Why do the French hate Macron so much?

Over the last five years, French President Emmanuel Macron has inspired a rare form of hostility even in a country that is famous for loving to hate its leaders.

Why do the French hate Macron so much?
Emmanuel Macron. Photo by Francois Mori / POOL / AFP

His polarising effect on voters has sparked myriad media articles, books and countless TV debates, none more so than during the violent “yellow vest” protests against him in 2018-19.

“There’s a sort of hatred that he concentrates that we’d never encountered before,” veteran journalist Nicolas Domenach, who has written a second book on the 44-year-old, told AFP.

“It’s something that has been present throughout his term in office and comes to the surface quite brutally,” added the co-author of “Macron: Why So Much Hatred?”

Only ex-president Charles de Gaulle inspired such visceral rejection by part of the population while in power, Domenach said, mainly because he granted independence to Algeria in 1962, which was viewed by critics as a betrayal.

Yet so far, an average of polls shows Macron him with a narrow lead of 55 percent versus 45 percent for Le Pen going into Sunday’s vote.

Some have theorised that Macron’s “top of the class” persona rubs some people up the wrong way, as does his uncompromising way of talking and intensely centralised style of governing.

His association with finance and business thanks to a stint at the Rothschild bank, coupled with his schooling in top universities, also make him elitist in the eyes of many.

READ ALSO 5 things you didn’t know about Emmanuel Macron

This was reinforced by major gaffes early in his term such as when he told an unemployed gardener he could simply “cross the road” and find him a job.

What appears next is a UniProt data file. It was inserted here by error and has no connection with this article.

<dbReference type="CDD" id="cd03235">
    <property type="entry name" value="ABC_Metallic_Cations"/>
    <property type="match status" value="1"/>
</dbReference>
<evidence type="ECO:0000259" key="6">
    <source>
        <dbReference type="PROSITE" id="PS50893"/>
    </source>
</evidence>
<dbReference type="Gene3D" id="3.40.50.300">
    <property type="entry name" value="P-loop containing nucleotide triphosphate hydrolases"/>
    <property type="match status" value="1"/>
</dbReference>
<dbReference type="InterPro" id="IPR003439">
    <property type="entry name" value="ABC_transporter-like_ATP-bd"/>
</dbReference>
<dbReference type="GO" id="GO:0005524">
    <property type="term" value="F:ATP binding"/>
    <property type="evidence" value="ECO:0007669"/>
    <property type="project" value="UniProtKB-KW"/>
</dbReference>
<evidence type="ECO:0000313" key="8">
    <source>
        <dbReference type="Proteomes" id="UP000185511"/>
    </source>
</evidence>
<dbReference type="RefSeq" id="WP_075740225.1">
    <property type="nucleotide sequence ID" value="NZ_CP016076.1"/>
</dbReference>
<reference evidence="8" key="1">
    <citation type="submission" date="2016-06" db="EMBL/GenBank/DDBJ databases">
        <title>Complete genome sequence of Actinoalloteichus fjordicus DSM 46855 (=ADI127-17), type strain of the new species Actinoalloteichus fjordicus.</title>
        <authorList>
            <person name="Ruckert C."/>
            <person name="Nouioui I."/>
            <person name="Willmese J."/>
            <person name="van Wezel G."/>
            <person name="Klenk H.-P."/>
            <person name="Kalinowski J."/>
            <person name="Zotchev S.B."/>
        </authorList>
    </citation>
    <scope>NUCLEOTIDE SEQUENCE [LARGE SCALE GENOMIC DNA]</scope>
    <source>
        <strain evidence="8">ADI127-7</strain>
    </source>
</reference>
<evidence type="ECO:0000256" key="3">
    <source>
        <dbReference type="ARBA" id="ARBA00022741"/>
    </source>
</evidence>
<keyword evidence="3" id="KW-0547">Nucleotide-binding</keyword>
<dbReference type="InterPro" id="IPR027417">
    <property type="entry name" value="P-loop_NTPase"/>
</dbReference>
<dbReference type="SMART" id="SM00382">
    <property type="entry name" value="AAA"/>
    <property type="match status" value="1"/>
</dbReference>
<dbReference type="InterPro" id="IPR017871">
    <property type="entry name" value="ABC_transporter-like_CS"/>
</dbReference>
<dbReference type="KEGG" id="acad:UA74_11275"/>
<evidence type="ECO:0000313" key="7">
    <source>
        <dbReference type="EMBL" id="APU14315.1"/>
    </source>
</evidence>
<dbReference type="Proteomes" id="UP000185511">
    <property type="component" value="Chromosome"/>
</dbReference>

“He crystallises a sort of class hatred that is very deeply rooted in French society,” said historian Jean Garrigues, who is researching the role of hatred in politics for a new book.

“He appears to some as an almost archetypical example of the privileged and elite classes, the French of the rich,” he told AFP.

Protests against Macron have regularly seen a return of the imagery of the ultimate class conflict: the 1789 French Revolution that saw the monarchy deposed and king Louis XVI beheaded.

Effigies of Macron have been guillotined in public, while pictures of his face were stuck atop spikes during some “yellow vest” marches.

“There was a revolutionary dimension to it, a spirit of insurrection,” Igor Maquet, a veteran of the “yellow vest” protests in Nantes, western France, told AFP.

Le Pen, despite coming from a far more privileged and Parisian background than her opponent, has sought to portray herself as a voice of the downtrodden.

READ ALSO 5 things you didn’t know about Marine Le Pen

But while Macron might be repellent for some, he scores much better than Le Pen in polls on other crucial measures such as perceptions of competency and having the stature of a president.

With her background in France’s xenophobic far right, Le Pen meanwhile is seen as “worrying” by as much as half the population, polls suggest.

Macron’s aides and friends have always been exasperated by his image, which they say contrasts with the charming and good-natured person they know in private.

“Macron loves people,” a senior MP told AFP recently, adding that the president and his wife Brigitte were bothered by the “gap” between his real personality and his political persona.

“He has huge ability to be empathetic but he still has this damned image of arrogance,” the MP added on condition of anonymity.

Macron himself theorised before being elected that the French were “regicidal monarchists” who loved electing a king-like president only to reject them.

“French political culture is extremely violent,” he told Le Point magazine last week. “I am very clear-eyed about that.”

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Rugby tickets, coffee and stickers – French presidential candidates chastised over expenses claims

From coffee runs to rugby tickets and professional photos - France's election financing body has revealed some of the items it has refused to reimburse from the 2022 presidential race.